In 1993, Dr. Stuart Grassian, following extensive interviews with men in California’s Pelican Bay State Prison Security Housing Unit (SHU), reported that extensive periods in solitary confinement lead to what he referred to as a “syndrome” particular to prison isolation units. Anxiety, ruminations, panic attacks, aggression, paranoia, and psychotic symptoms were observed as a consequence of prolonged solitary confinement. Prisoners already presenting problems with impulsivity, aggression, and other problematic mental health and behavioral problems may become far more aggravated in solitary confinement. This contributes to what Dr. Craig Haney has referred to as a vicious cycle in which emotionally troubled individuals placed in solitary become more aggravated and cause more problems, leading to longer or repeated terms in solitary confinement, and thus creates more negative behaviors in the process.
Unsurprisngly, it has also been well-established that inmates in solitary confinement have higher recidivism rates upon release from incarceration. An August 2012 report commissioned by the American Friends Service Committee found that prisoners released from Arizona supermax custody are emotionally and mentally harmed by the experience of solitary. Further, the report found that supermax inmates are inadequately prepared for release, as they are prohibited from educational and vocational opportunities and are limited in visitation during their incarceration, which contribute to inmates being “deeply traumatized and essentially socially disabled.”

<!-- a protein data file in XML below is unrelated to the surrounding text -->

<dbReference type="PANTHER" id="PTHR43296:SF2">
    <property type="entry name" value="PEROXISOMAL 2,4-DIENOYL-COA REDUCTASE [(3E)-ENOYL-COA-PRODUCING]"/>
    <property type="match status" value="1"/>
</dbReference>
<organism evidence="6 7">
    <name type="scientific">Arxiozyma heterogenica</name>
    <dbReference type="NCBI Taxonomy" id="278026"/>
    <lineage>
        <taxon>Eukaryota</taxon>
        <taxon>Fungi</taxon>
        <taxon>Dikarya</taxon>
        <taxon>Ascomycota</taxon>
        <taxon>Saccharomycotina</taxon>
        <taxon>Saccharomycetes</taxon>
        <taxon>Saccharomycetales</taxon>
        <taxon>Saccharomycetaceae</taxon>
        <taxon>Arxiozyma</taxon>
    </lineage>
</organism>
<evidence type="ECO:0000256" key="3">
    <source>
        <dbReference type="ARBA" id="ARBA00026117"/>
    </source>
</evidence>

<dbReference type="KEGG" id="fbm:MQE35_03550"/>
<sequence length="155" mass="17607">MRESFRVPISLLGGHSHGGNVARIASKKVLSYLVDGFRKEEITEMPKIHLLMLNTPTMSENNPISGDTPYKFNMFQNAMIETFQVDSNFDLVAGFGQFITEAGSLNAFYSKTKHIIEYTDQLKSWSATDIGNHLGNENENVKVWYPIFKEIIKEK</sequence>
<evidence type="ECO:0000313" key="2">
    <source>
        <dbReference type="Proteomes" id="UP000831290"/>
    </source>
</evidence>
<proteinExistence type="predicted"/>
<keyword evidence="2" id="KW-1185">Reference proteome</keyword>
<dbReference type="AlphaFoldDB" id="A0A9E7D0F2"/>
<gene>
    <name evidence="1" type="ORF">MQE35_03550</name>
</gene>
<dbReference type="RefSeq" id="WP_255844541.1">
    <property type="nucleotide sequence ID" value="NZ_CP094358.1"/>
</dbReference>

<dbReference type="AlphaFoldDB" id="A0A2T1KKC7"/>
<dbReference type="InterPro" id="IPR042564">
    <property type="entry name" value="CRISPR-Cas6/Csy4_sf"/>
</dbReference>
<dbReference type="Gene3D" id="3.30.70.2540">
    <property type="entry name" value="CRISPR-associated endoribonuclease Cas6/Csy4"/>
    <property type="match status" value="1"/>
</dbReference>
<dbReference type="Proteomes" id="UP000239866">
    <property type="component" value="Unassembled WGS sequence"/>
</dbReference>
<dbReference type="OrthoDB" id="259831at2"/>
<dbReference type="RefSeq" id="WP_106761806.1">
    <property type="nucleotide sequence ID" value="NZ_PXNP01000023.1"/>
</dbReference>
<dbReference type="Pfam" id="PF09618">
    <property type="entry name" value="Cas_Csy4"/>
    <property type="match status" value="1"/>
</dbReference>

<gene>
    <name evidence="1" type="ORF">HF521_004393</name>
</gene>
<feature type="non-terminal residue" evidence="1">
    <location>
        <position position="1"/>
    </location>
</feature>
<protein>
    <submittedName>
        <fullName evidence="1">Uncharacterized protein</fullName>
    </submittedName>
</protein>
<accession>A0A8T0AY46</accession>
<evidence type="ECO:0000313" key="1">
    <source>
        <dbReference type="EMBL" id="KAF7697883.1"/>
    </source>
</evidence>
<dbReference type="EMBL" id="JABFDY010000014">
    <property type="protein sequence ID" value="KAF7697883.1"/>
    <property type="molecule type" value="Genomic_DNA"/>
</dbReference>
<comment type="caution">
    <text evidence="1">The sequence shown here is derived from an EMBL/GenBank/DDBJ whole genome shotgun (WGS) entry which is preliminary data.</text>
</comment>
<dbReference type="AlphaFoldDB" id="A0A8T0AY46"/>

Presented here are profiles of two prisoners, in Washington and Utah, who have written to Solitary Watch about their experiences in isolation. Both report extended periods in solitary confinement, which they report has had the effect of increasing their hostility against authority and leading to increased feelings of anxiety, respectively. They report receiving no constructive, rehabilitative programming, which they argue only contributes to escalating problems as they neither learn to “become productive” and are left at “rock bottom.”